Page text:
Fauci says US is on ‘trajectory that looks strikingly similar’ to the UK
The nation’s top infectious disease expert says the U.S. is currently on a trajectory in its Indian ‘Delta’ Covid outbreak that is similar to the one seen in the UK earlier this year.
In a conversation with the Center for Strategic and International Studies on Tuesday, Dr Anthony Fauci discussed the recent surge in America, where average cases have risen 266 percent in the last three weeks from 23,000 per day to 85,000.
Meanwhile, in Britain, daily cases have hit a five-week low after peaking around 54,000 in mid-July.
Fauci said the U.S. is seeing a rise in people getting vaccinated, but that is likely to have a delayed effect on case rates.
‘Since an acceleration of vaccines doesn’t give a result until several weeks after, we are already on a trajectory that looks strikingly similar to the sharp incline that the UK saw,’ he explained.
The director of the National Institute of Allergy and infectious Diseases also predicted that the U.S. would see as many as 200,000 cases a day before infections start to decline.
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Dr Anthony Fauci said on Tuesday (above) that the U.S is currently on a trajectory in its recent surge of COVID-19 cases that is ‘strikingly similar’ to the outbreak seen in the UK
Coronavirus infections in Britain peaked at 54,000 in mid-July and have since declined to a five-week low of 21,691 recorded on Tuesday, while the U.S. has been about three to four weeks behind
‘Remember, we went from an average of about 12 to 15,000 cases a day to 20, 30, 40, 50, 60 – we’re up to 70 now,’ Fauci said.
‘We are going to be between 100 and 200,000 cases before this thing starts to turn around.’
Fauci’s predictions are similar to those made by UK Secretary of State for Health Sajid Javid.
When Britain was in the midst of its Delta-driven surge last month, Javid projected that cases in the UK would reach as high as 100,000 per day before declining.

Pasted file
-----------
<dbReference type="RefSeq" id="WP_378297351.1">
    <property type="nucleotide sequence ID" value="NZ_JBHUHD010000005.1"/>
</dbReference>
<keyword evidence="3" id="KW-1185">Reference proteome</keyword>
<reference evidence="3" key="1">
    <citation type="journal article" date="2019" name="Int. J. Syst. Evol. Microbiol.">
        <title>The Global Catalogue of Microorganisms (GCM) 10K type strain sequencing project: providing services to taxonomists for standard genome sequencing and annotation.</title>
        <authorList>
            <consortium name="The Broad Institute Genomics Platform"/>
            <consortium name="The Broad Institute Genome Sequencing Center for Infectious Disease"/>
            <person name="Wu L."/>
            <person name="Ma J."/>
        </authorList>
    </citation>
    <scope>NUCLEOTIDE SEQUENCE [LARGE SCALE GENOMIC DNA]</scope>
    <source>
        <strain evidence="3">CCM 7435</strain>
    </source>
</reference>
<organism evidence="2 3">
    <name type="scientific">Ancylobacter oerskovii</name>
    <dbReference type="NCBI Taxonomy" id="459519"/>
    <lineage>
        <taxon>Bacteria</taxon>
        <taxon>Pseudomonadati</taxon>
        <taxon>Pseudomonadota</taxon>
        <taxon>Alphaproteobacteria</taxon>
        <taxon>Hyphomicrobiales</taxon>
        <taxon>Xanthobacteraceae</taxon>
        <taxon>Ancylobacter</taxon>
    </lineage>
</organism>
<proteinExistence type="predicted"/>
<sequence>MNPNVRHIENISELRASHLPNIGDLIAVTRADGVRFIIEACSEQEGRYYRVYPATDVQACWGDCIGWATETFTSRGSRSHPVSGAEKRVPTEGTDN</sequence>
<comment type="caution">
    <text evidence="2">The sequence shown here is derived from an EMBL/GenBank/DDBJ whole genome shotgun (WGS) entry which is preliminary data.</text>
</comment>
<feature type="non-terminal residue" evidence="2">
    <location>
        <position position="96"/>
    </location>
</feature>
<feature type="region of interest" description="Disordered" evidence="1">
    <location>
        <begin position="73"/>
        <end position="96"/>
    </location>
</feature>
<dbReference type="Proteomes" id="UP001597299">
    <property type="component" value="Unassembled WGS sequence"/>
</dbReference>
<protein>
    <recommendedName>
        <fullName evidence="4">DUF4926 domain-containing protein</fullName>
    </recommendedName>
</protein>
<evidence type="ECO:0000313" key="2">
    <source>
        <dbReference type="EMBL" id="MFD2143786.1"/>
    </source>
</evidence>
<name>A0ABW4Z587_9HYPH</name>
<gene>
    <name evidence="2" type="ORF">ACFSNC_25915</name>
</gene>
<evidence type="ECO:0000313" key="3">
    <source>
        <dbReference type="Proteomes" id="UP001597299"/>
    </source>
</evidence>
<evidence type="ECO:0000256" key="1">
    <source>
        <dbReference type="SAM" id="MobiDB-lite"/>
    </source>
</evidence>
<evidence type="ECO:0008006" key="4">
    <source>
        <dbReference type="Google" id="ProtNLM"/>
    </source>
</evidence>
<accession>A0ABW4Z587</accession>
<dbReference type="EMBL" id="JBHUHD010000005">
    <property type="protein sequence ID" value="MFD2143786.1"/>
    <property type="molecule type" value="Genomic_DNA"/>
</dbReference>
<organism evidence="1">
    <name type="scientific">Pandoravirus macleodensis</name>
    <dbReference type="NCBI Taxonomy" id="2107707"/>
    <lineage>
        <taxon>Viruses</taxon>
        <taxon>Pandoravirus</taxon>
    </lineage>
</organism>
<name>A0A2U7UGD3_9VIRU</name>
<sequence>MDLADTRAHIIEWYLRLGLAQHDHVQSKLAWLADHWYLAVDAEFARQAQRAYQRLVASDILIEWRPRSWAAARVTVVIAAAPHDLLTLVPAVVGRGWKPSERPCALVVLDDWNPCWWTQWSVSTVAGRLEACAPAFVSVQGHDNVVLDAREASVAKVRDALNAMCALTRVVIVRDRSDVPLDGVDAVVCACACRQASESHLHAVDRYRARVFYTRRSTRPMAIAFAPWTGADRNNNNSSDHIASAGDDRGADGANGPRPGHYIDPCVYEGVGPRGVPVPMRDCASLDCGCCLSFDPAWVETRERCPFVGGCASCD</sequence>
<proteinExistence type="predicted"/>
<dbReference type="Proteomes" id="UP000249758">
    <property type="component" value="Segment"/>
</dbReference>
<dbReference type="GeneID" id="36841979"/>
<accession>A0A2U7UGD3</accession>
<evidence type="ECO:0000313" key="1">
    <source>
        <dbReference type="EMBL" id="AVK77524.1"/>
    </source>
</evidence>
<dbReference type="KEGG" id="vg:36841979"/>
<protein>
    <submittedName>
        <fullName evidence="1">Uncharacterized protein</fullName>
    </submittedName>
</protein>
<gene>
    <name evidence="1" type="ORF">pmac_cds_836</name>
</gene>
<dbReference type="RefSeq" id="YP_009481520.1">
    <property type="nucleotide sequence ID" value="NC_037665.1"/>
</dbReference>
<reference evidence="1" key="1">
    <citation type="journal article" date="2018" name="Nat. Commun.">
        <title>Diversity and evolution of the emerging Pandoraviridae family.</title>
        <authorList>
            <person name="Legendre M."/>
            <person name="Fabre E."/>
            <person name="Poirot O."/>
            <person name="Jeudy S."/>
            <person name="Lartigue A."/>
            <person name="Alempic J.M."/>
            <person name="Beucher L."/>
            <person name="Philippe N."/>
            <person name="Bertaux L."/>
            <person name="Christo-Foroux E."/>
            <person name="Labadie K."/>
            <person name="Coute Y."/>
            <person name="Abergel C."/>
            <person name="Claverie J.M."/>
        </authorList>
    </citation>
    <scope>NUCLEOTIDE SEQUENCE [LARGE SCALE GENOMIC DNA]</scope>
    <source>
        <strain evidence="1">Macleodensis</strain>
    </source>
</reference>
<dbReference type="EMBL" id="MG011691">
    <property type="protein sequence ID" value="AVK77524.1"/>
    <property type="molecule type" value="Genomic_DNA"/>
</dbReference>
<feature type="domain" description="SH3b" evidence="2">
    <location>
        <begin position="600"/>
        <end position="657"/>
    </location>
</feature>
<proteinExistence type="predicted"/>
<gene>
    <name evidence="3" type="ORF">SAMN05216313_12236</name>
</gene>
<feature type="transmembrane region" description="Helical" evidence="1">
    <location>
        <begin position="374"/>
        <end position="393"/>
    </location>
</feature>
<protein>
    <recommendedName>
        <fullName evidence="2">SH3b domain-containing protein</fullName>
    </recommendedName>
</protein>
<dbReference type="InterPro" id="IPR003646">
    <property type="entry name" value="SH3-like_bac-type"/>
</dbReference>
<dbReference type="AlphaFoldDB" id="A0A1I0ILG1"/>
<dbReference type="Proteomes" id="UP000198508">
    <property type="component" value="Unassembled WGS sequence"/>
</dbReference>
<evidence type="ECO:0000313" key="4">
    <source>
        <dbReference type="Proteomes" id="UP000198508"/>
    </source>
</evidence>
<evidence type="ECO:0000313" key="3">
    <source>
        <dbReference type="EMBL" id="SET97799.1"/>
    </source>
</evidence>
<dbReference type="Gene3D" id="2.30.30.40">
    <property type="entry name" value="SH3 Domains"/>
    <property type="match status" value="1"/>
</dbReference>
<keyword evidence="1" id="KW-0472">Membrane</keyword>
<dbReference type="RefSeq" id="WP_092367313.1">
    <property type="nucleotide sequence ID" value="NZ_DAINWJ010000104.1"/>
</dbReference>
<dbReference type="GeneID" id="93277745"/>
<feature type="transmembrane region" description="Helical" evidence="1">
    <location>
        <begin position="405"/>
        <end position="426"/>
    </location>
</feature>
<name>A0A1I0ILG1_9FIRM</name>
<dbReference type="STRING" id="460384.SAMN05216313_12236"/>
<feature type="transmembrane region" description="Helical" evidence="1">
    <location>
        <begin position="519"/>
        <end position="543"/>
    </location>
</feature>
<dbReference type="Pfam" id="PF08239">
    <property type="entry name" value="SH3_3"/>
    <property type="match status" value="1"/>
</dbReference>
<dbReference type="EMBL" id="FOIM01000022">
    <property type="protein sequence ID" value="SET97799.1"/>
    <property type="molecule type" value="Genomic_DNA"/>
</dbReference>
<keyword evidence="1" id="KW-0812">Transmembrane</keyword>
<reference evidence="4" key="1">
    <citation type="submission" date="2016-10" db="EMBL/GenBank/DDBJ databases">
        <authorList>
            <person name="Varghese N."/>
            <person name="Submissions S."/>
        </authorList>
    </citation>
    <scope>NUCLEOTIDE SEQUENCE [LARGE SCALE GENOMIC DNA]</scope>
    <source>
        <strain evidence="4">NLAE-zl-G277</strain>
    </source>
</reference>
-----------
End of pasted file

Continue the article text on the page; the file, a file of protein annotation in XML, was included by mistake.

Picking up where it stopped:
However, COVID-19 infections never surpassed 54,674, recorded on July 16, before seeing a decline.
Meanwhile, Britain’s daily Covid cases fell to a five-week low on Tuesday.
Figures from the Department of Health show that 21,691 virus-related infections were confirmed in the last 24 hours.
This figure is down 7.7 percent compared to last Tuesday and the lowest number of daily cases seen since late June.
Experts say warmer weather and a change in behavior is more likely to be behind the rise in cases, such as the end of the Euro 2020 soccer tournament and schools closing for summer break.
‘The rise in cases was partly attributed to the Euro football tournament and social events around watching those matches,’ Dr Stuart Ray, a professor of medicine at Johns Hopkins University, told DailyMail.com in an interview last week.
Fauci says he believes the U.S. will see average cases reach as high as 200,000 per day before infection start declining. Cases currently sit at an average of 85,000 per day
Similar projections were made for the UK during its surge last month but cases never reached that high
‘So is the decline due to a shortage of susceptible people or is there just changes in behavior? My guess is changes in behavior. The nice thing in that is it shows people that changes in behavior can change the course of the pandemic.’
Meanwhile, Fauci said the rise in cases in the U.S. shows the importance of getting vaccinated against the virus.
‘In order to make sure that by the time we get into the fall we don’t continue to accelerate but turn around and start coming down acutely, we’ve got to get those 93 million people who are eligible to be vaccinated, who are not getting vaccinated,’ h said.
Last week, former U.S. Food and Drug Administration (FDA) commissioner Dr Scott Gottlieb said he believes the U.S. is further along in its surge than some experts realize.
‘If the UK is turning the corner, it’s a pretty good indication that maybe we’re further into this than we think and maybe we’re two or three weeks away from starting to see our own plateau here in the United States,’ he told CNBC’s Squawk Box.